With heartfelt words and an honest, compelling testimony, Louisa convinced the men who were questioning her about whether or not women should preach. Many men changed their minds in face of the evidence – Louisa’s unshakeable faith and the many thousands who were accepting Christ.

This all happened in the late 1800’s. Today women still face opposition from those who insistshall women preach? that only men may preach. But what is preaching? Is it not a call to sinners to repent and put their faith in Christ? Are women disciples supposed to obey Christ too? Are they not supposed to call their loved ones to repentance and faith in Christ?

As Louisa saw in the Scriptures, women are part of God’s plan for the salvation of His world. “There is neither Jew nor Greek, there is neither slave nor free man, there is neither male nor female; for you are all one in Christ Jesus” (Galatians 3;28). The man or woman who puts their faith in Christ and has new peace with God is grateful for the one who shared the Gospel with them. It does not matter if that person was a woman or a man. A soul is now redeemed. God’s Word is true whether spoken by a male or a female.

Louisa obeyed God’s calling. This was incredibly courageous for a woman in the nineteenth century. Only the conviction that she was in God’s will could keep her going. Like Peter and John before her she had to obey God rather than men. She lived through ridicule and persecution as many saints did before her but she knew after the miracles God had performed for her that she was in God’s will. All alone as a pioneer Louisa trusted God that she was chosen by Him to be His servant and she joyfully served God for the rest of her life.

How grateful we can all be that Louisa did not remain in fear but chose to follow God believing, ““God hath chosen the weak things of the world to confound the things which are mighty.  ‘These all have to learn that it is, ‘Not by might nor by power, but by my Spirit, saith the Lord.’”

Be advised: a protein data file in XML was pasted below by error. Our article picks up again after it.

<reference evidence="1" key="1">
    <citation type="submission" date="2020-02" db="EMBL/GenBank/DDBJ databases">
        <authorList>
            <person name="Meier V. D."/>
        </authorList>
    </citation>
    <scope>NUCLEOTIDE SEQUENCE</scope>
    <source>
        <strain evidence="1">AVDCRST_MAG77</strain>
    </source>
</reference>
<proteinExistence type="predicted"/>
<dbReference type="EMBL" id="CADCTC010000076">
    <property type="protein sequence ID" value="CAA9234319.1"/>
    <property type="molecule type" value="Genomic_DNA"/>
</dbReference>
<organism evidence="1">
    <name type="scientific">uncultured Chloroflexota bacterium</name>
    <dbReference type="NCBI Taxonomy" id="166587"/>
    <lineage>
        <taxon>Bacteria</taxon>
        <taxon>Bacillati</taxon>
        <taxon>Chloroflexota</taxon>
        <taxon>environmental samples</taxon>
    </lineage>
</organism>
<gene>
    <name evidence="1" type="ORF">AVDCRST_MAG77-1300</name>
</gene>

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Significant Nineteenth Century Christian Women

For the last few months I have posted stories on significant women from the nineteenth century. Many thousands of people were helped by their work. Untold thousands today are still benefitting from the organizations or movements founded by these women.

Relive the fascinating lives of Dorothea Dix, Mary Lyon, and Clara Swain through these biographies and their personal writings.


—  Lightner, David L., Asylum, Prison, and Poorhouse: The Writings and Reform Work of Dorothea Dix in Illinois, (Southern Illinois University Press, Carbondale and Edwardsville, 1999).

Dorothea DixThough little recognized today for her tremendous work of reform, Dorothea Dix was one of the most famous women of her time. In this first of two books that I recommend you will find accounts, written by Dorothea herself, of what the living conditions were like for the insane, prisoners, and the poor. Many documents that are reprinted by the author recount her efforts to get the laws changed in order to provide more compassionate treatment for the insane.

This book focuses on these documents and their significance. One example of a document is a “Memorial” that she presented to the legislature of Massachusetts asking that the budget be increased to include money to improve the State Mental Hospital at Worcester. Many improvements were made in the state hospitals and prisons thanks to Dorothea. She continued traveling to many states seeking similar changes.